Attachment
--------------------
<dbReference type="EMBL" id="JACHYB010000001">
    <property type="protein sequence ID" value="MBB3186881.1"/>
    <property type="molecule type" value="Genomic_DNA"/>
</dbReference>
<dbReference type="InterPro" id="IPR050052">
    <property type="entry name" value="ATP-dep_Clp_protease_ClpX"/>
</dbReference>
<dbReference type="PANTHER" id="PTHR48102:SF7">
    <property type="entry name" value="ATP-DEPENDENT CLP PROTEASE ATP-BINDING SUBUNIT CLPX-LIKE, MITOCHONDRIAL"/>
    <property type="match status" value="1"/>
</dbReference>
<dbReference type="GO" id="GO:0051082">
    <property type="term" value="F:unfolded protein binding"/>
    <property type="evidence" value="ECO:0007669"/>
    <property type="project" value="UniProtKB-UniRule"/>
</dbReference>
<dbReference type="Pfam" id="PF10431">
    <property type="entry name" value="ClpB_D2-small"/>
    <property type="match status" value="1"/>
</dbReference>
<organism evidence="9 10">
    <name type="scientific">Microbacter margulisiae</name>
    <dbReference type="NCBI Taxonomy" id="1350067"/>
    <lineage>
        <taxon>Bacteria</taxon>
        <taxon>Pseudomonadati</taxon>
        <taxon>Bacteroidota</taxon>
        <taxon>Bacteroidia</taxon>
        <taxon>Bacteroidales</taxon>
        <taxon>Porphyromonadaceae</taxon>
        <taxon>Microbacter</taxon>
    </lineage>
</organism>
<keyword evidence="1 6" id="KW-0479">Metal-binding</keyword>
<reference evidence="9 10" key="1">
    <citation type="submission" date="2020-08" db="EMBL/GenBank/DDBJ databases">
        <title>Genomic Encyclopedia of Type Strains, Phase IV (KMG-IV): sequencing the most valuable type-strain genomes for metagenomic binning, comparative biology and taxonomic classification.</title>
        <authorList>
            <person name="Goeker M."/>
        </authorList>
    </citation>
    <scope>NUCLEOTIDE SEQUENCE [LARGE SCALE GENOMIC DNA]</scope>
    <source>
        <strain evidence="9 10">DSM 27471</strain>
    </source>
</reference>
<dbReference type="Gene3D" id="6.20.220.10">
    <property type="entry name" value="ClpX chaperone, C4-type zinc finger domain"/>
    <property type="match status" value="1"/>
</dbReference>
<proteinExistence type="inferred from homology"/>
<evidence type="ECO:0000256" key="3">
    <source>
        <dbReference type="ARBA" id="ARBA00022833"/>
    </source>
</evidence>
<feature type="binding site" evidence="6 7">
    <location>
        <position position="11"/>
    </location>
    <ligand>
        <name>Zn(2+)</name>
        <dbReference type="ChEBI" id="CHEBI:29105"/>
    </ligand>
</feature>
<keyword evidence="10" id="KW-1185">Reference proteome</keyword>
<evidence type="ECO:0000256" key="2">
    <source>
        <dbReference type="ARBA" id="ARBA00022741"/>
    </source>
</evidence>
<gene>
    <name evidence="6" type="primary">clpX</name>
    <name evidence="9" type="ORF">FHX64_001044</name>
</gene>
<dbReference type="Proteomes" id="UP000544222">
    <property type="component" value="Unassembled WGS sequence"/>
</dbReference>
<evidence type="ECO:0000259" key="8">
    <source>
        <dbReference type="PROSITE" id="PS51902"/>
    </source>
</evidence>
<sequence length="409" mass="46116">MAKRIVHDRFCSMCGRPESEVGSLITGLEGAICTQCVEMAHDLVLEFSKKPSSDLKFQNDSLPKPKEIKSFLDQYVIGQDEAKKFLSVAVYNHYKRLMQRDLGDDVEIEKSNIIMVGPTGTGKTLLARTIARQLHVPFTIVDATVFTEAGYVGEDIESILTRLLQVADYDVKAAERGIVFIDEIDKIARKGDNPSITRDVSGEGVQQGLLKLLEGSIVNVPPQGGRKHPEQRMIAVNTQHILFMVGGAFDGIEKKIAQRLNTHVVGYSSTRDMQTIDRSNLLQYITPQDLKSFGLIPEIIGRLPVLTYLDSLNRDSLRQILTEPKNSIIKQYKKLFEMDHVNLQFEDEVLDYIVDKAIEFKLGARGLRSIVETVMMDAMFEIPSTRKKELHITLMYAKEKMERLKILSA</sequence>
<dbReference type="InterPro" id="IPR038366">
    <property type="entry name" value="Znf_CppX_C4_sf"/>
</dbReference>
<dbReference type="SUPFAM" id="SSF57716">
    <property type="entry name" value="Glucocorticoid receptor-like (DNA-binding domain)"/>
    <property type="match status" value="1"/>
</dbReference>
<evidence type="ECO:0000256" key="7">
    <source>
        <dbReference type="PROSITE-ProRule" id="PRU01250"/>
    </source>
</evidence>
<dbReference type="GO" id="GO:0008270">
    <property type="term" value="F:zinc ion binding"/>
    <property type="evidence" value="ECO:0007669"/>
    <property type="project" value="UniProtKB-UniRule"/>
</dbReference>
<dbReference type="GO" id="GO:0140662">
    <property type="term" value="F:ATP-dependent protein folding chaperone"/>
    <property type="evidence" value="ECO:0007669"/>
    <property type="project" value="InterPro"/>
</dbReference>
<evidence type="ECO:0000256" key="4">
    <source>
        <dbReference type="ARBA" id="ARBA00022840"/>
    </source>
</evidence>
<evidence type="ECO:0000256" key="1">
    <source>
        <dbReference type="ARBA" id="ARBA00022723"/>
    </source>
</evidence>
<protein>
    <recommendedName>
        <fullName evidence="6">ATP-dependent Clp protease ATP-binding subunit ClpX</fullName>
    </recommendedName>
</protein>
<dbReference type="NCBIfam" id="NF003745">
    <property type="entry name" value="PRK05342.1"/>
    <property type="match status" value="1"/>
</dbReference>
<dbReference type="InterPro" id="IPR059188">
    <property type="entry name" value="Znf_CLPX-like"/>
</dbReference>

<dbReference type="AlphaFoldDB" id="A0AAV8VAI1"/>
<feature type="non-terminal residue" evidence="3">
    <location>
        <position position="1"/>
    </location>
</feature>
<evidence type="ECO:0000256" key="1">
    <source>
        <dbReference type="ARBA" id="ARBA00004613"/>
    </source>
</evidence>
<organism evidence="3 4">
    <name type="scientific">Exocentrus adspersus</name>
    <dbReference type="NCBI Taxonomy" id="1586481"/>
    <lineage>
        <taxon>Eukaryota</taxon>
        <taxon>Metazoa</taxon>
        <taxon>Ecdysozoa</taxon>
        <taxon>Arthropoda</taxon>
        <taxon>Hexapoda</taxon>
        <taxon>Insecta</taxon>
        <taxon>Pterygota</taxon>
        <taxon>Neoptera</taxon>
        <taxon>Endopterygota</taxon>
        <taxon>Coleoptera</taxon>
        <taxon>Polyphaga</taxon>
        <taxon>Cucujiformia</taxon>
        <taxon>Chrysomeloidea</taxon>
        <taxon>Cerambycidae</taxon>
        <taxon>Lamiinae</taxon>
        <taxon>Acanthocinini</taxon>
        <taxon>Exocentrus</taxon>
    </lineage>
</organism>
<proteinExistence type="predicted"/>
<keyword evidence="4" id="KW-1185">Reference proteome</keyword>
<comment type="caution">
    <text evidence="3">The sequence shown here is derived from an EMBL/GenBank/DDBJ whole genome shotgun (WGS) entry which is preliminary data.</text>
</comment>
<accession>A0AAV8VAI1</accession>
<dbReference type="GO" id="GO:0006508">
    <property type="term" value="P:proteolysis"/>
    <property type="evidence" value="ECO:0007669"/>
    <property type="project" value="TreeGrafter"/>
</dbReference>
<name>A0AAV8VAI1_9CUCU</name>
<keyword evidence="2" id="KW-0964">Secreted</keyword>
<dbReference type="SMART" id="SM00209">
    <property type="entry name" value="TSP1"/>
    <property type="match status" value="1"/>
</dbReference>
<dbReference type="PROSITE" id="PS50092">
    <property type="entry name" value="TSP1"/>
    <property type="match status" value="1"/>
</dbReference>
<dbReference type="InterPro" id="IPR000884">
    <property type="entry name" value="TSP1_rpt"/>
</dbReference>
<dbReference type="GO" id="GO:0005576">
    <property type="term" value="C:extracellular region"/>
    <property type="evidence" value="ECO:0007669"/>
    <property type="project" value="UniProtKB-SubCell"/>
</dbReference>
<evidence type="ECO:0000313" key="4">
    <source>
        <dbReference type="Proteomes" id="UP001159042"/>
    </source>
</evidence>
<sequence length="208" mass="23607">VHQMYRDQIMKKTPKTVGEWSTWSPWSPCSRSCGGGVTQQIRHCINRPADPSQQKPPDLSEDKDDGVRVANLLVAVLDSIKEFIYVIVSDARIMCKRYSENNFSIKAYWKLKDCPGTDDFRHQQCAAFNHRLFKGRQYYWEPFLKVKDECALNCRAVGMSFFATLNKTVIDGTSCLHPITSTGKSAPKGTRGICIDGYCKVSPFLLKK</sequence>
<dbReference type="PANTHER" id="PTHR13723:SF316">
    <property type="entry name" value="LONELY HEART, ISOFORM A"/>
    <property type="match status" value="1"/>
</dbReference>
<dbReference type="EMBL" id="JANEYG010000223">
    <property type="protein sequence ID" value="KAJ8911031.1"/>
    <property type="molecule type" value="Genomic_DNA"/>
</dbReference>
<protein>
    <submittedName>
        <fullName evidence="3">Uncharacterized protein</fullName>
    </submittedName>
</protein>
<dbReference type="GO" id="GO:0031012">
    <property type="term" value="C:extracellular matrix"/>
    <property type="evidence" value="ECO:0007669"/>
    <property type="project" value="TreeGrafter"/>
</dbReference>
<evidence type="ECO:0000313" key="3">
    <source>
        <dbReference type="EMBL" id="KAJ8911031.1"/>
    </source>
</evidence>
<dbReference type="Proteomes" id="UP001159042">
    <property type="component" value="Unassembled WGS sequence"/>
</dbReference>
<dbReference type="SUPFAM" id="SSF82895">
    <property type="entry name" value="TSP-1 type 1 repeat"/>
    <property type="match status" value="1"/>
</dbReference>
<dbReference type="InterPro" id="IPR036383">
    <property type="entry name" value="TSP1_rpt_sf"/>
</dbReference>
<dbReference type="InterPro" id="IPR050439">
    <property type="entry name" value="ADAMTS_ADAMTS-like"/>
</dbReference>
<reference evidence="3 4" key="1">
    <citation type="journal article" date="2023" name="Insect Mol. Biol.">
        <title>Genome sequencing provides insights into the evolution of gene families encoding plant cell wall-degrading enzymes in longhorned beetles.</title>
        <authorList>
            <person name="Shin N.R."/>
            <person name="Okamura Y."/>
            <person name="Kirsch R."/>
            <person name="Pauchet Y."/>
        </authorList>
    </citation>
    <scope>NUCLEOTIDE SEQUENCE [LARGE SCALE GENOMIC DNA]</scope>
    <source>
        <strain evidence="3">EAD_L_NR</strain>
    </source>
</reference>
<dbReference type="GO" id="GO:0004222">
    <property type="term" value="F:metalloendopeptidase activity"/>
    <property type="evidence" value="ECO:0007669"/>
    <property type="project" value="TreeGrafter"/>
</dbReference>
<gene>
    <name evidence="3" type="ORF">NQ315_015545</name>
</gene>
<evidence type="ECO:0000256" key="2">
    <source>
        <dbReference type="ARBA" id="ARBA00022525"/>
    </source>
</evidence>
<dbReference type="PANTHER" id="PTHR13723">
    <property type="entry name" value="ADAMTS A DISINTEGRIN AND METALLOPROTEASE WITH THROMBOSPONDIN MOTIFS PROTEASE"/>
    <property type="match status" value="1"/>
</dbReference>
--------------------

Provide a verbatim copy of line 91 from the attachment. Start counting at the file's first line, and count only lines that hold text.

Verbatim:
</dbReference>